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So, I am asked to consider the number of $n$-bit strings that don't contain $010$ by considering the following $m$-leading-zero cases for $m\geq 0$, where $m\in \mathbb{N}$:

$1\cdots$

$01\cdots$

$001\cdots$

$\hspace{.15cm}\vdots$

I'm required to show that these cases will produce the recurrence relation below: $$S_n=S_{n-1}+S_{n-3}+S_{n-4}+\cdots+S_1+3$$ So, I get that the correspondence goes $1\rightarrow S_{n-1}$, $01\rightarrow S_{n-3}$, $001\rightarrow S_{n-4}$, and so on, but where does the "$S_1+3$" expression come from?

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The reason for the 3 is because the expression doesn't account for $0\ldots 011$, $0\ldots 001$, or $0\ldots 000$. Also note that the relation holds only for $n\ge 3$.

$S_1=2, S_2=4, S_3=7$. The recurrence counts $100, 101, 110, 111$ for $S_3$, but none of the others.

More details:

$S_3=S_2+3$
$S_4=S_3+S_1+3$
$S_5=S_4+S_2+S_1+3$

This comes because we may begin with 1 (followed by any of $S_{n-1}$), or we may begin with $011$ (followed by any of $S_{n-3}$), or we may begin with $0011$ (followed by any of $S_{n-4}$), $\ldots$, or we may begin with $0\ldots 011$ (followed by any of $S_1$), or we may have any of the three extra strings I listed at the top.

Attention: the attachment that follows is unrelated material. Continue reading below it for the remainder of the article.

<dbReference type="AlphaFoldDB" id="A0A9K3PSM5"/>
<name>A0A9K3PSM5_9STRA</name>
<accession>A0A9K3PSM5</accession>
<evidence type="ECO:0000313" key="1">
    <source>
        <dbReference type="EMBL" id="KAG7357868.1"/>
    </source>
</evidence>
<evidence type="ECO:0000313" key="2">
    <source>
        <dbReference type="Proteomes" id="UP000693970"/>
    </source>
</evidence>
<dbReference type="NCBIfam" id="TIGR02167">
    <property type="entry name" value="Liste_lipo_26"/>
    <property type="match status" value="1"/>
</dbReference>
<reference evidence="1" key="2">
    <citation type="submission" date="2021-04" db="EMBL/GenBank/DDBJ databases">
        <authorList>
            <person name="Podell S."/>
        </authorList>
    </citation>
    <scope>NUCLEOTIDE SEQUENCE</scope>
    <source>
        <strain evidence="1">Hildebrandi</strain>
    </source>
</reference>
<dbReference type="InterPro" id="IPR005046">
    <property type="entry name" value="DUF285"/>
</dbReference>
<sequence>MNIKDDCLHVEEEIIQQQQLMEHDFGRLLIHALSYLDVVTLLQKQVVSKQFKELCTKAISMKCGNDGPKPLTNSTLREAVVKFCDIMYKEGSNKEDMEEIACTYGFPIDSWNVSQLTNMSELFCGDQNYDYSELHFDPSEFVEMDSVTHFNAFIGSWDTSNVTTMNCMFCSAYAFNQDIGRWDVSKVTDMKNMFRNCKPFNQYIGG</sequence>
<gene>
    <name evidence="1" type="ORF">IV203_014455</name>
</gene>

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  • $\begingroup$ I see, so the other way must be considered. $\endgroup$ – Trancot Jul 29 '13 at 3:06
  • $\begingroup$ What explains the $S_1$? $\endgroup$ – Trancot Jul 29 '13 at 4:35
  • $\begingroup$ What is $S_0$? Do we have to consider that? $\endgroup$ – Trancot Jul 29 '13 at 4:55

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